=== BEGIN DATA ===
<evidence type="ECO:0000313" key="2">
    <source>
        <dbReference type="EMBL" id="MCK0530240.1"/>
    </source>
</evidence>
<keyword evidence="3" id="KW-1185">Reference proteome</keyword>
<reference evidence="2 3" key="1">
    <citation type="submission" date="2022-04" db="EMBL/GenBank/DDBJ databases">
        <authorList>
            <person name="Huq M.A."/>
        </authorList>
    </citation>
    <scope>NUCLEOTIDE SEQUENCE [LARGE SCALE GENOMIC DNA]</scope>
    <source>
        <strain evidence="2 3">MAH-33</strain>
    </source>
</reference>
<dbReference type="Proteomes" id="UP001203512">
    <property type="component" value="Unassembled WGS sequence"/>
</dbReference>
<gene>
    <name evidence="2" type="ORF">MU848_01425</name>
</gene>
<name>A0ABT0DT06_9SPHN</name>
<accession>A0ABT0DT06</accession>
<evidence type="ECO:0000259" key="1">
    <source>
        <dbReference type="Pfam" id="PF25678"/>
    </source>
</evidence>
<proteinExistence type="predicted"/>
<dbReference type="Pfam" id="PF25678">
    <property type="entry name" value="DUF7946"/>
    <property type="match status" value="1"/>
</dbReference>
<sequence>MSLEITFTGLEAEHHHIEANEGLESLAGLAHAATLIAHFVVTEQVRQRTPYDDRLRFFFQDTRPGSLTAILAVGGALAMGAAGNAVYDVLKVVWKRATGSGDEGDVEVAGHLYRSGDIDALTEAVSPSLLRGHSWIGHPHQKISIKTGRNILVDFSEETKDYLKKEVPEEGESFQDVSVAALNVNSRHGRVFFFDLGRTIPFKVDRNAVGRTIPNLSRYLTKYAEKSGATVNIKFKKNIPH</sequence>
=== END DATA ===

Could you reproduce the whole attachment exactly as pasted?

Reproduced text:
<evidence type="ECO:0000313" key="2">
    <source>
        <dbReference type="EMBL" id="MCK0530240.1"/>
    </source>
</evidence>
<keyword evidence="3" id="KW-1185">Reference proteome</keyword>
<reference evidence="2 3" key="1">
    <citation type="submission" date="2022-04" db="EMBL/GenBank/DDBJ databases">
        <authorList>
            <person name="Huq M.A."/>
        </authorList>
    </citation>
    <scope>NUCLEOTIDE SEQUENCE [LARGE SCALE GENOMIC DNA]</scope>
    <source>
        <strain evidence="2 3">MAH-33</strain>
    </source>
</reference>
<dbReference type="Proteomes" id="UP001203512">
    <property type="component" value="Unassembled WGS sequence"/>
</dbReference>
<gene>
    <name evidence="2" type="ORF">MU848_01425</name>
</gene>
<name>A0ABT0DT06_9SPHN</name>
<accession>A0ABT0DT06</accession>
<evidence type="ECO:0000259" key="1">
    <source>
        <dbReference type="Pfam" id="PF25678"/>
    </source>
</evidence>
<proteinExistence type="predicted"/>
<dbReference type="Pfam" id="PF25678">
    <property type="entry name" value="DUF7946"/>
    <property type="match status" value="1"/>
</dbReference>
<sequence>MSLEITFTGLEAEHHHIEANEGLESLAGLAHAATLIAHFVVTEQVRQRTPYDDRLRFFFQDTRPGSLTAILAVGGALAMGAAGNAVYDVLKVVWKRATGSGDEGDVEVAGHLYRSGDIDALTEAVSPSLLRGHSWIGHPHQKISIKTGRNILVDFSEETKDYLKKEVPEEGESFQDVSVAALNVNSRHGRVFFFDLGRTIPFKVDRNAVGRTIPNLSRYLTKYAEKSGATVNIKFKKNIPH</sequence>